Lawrence Sun’s Data Log

This is a summary of types of data I created and were captured in digital form on 5/1.

At 9 AM I wake up to my phone’s alarm. I briefly check my e-mail before heading downstairs to grab some breakfast. Already I am creating data: by using Google chrome on my phone several entities are tracking my behavior. Google is logging my behavior due to using Chrome, MIT because I am connected to their routers and checking their e-mail servers. We could go further and say MIT’s ISP, DNS servers, etc. are also logging data but at that point they don’t know the data is me, Lawrence Sun, browsing the internet.

At breakfast I swipe my ID at the registrar. This is logged by MIT’s techcash and dining services. While eating, I catch up on various things on my phone. Reddit, Gmail, Quora, and the New York Times are all logging data about my visit.

I leave my dorm for class. Because I am now moving with my phone, Google is tracking my location with my phone’s GPS.

After class, I get a burrito at Anna’s and I pay for it with my credit card. Both Anna’s accounting services and my bank (Bank of America) log this transaction.

I then go to my afternoon class. I open my laptop and start browsing the course website; it is hosted by CSAIL and the course notes are being hosted by NB. Both CSAIL and NB are logging my behavior.

After my classes are over, I return back to my dorm and stay off the grid for a few hours. Dinner time comes around and again I swipe my ID and my meal is logged. After dinner, I work on some work for my classes. I need to read a paper for one of my courses so I visit arXiv to retrieve the paper. After I finish reading the paper, I submit answers to some questions to an MIT PDOS website. Both arXiv and PDOS are logging my activity. After this I visit MIT Stellar to browse the upcoming homework for another one of my classes. Finally, I am left writing this blog post, leaving another data footprint at WordPress in this case.

A Map of the Internet

I was reading about the recent selling of IPv4 addresses by MIT to Amazon and in some of the discussion a rather old but classic data visualization popped up:

This is, of course, the xkcd “map of the internet”. The data that is being shown is which entities own certain IP address ranges: essentially blocks of the internet. For example, in the data visualization we see that MIT owns IP prefixes that start with 18.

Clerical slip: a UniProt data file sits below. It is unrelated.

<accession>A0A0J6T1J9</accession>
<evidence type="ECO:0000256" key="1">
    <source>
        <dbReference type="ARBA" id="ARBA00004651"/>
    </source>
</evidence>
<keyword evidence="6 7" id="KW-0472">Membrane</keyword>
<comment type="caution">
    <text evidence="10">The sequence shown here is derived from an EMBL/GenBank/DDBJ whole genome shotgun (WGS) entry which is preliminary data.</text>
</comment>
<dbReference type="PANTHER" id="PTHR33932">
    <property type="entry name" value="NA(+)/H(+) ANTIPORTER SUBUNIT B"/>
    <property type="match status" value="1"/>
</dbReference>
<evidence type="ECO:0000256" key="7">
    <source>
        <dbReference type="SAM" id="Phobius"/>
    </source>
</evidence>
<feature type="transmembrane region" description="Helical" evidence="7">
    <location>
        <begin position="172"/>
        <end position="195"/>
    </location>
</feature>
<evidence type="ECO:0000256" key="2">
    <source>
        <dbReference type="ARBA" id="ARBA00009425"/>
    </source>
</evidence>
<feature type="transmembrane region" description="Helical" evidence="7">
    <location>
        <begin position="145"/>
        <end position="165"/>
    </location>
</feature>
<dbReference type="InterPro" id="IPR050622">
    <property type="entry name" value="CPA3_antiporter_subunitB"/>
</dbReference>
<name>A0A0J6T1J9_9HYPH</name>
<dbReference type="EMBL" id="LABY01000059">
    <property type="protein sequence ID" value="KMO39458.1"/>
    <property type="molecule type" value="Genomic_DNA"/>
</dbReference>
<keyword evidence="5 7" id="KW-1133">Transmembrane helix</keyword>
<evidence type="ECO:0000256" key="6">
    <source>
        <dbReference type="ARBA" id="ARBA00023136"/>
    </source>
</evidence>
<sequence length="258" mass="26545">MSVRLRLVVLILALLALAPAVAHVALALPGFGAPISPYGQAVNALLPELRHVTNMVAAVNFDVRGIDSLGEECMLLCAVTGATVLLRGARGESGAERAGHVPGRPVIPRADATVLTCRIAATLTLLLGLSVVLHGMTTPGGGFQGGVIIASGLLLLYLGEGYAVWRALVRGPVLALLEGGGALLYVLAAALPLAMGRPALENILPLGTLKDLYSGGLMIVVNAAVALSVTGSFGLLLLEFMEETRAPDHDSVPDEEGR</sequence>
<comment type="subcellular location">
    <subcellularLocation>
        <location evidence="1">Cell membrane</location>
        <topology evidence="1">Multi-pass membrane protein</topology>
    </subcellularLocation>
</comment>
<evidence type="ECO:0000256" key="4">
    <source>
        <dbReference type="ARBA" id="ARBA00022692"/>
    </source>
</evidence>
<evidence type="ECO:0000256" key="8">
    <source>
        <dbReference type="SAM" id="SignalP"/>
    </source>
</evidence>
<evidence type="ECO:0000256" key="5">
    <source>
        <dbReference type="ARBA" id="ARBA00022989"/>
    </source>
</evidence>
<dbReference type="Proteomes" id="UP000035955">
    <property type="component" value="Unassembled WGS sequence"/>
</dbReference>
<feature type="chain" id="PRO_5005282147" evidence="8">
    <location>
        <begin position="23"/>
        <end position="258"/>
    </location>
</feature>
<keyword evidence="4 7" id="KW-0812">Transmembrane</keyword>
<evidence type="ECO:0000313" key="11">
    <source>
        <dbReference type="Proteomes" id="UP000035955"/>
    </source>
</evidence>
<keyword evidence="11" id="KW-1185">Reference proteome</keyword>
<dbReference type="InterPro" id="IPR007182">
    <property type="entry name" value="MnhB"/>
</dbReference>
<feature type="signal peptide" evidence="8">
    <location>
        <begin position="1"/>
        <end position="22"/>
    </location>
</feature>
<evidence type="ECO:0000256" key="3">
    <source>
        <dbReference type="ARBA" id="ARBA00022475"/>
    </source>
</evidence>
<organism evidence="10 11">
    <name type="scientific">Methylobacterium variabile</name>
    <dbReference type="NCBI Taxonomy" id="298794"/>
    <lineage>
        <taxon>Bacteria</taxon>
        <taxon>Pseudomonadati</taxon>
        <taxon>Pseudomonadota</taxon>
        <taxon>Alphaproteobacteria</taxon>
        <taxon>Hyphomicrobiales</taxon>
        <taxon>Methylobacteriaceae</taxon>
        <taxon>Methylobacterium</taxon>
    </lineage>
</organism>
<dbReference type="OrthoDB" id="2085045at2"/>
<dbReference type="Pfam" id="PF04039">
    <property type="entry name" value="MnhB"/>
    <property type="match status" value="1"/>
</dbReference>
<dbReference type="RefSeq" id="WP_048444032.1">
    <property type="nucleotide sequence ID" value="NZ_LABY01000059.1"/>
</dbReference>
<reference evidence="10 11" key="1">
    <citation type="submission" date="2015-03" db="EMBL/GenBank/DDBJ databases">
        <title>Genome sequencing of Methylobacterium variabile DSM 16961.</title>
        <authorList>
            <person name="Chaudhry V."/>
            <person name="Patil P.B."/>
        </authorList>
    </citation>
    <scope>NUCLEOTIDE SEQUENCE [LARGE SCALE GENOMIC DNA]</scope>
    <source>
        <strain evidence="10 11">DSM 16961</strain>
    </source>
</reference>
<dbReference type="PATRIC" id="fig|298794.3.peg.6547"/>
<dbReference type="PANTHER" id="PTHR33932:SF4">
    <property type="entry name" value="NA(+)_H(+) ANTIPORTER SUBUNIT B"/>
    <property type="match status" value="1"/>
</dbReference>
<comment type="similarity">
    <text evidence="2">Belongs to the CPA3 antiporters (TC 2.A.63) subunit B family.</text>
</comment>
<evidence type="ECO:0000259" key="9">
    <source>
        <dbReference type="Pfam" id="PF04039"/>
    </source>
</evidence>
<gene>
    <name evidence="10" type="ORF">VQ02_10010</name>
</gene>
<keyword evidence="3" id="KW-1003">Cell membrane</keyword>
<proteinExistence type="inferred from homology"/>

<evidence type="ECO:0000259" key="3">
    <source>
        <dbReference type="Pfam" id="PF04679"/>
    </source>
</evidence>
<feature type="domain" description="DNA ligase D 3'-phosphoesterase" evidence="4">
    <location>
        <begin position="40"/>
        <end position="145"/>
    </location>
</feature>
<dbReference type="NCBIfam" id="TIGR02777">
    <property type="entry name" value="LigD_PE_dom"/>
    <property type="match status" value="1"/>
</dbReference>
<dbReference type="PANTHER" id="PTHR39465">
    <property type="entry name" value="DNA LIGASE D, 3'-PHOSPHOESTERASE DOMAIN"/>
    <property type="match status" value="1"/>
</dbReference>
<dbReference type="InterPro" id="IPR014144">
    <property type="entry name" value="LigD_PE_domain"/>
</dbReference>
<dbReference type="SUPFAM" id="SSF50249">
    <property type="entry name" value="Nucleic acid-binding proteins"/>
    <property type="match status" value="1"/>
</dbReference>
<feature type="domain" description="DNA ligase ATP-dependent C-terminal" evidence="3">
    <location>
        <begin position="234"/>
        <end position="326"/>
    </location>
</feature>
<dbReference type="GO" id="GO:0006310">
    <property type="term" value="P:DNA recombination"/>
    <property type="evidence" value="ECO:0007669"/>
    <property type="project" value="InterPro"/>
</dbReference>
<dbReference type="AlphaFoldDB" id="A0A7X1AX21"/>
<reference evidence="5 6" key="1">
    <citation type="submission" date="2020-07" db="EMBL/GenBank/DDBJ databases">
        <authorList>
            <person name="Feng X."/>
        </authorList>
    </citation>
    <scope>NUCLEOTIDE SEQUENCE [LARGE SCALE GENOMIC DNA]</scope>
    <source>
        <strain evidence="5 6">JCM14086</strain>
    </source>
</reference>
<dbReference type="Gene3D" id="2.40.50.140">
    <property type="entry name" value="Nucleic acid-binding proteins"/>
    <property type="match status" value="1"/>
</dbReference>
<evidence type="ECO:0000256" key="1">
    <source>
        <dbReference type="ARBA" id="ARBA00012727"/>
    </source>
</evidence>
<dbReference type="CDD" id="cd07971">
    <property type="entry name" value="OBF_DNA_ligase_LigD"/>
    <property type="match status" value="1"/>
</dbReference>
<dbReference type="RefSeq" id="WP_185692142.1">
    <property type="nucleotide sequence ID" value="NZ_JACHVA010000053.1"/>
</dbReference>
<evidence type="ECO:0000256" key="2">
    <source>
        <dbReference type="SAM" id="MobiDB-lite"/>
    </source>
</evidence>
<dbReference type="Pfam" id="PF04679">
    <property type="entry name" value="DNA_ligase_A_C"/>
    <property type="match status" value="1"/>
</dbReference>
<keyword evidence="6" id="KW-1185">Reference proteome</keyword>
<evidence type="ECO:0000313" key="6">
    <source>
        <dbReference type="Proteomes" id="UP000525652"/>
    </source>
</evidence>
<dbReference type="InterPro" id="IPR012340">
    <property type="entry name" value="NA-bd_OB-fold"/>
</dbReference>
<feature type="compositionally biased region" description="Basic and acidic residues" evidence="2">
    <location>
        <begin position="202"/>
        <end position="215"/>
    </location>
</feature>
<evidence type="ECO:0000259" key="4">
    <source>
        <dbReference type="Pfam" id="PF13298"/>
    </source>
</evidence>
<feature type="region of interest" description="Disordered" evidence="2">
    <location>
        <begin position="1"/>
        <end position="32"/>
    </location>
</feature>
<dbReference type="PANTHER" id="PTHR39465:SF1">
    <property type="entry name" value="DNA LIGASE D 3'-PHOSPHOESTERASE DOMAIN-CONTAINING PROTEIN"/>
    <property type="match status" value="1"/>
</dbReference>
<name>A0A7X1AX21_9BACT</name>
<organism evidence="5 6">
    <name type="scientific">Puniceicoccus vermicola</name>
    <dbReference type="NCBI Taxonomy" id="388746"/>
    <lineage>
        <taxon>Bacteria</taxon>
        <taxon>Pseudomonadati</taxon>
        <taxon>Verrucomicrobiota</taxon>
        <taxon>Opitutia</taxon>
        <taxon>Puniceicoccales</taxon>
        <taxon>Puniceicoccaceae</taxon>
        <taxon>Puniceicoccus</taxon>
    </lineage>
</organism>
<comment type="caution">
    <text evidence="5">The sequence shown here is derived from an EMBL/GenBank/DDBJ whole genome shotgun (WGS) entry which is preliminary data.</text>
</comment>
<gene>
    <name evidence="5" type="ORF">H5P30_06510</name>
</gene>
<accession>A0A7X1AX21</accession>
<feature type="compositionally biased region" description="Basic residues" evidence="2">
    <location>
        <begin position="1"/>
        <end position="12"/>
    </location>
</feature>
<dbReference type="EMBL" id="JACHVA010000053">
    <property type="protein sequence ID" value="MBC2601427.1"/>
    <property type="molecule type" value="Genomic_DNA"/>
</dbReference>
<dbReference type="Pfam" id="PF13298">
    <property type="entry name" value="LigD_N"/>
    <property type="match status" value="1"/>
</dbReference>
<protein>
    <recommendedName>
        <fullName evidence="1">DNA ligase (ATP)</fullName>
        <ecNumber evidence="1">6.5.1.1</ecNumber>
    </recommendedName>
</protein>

The audience of this is the same as the usual audience to xkcd, which is very broadly speaking nerds on the internet. The goal of the presentation I think is to show that relatively few players control the whole internet; you’d think that with there being over 4 billion possible IP addresses there would be a lot of freedom but in reality there are only around 100-200 players who own everything and license out IPs to others.

I think the visualization is effective given the target audience. To a general person, this is probably too cluttered because so much data is being shown. However, as xkcd viewers are generally “nerdier”, they will be willing to spend more time to investigate and thus that issue wouldn’t immediately discredit the visualization. The fractal mapping explained at the bottom is an efficient way to compress the previously 256 data points to a 16 x 16 square while still keeping contiguous regions together (so for example, the blocks Europe owns are all grouped together) which greatly enhance readability given the constraints they’re working with. Probably the only glaring flaw I’d say is this is outdated; this was made 11 years ago and the IP address layout has changed quite a bit, so it shouldn’t really be used as a discussion point today anymore. However, in its time I think it did a great job given the target audience and the data it wanted to present.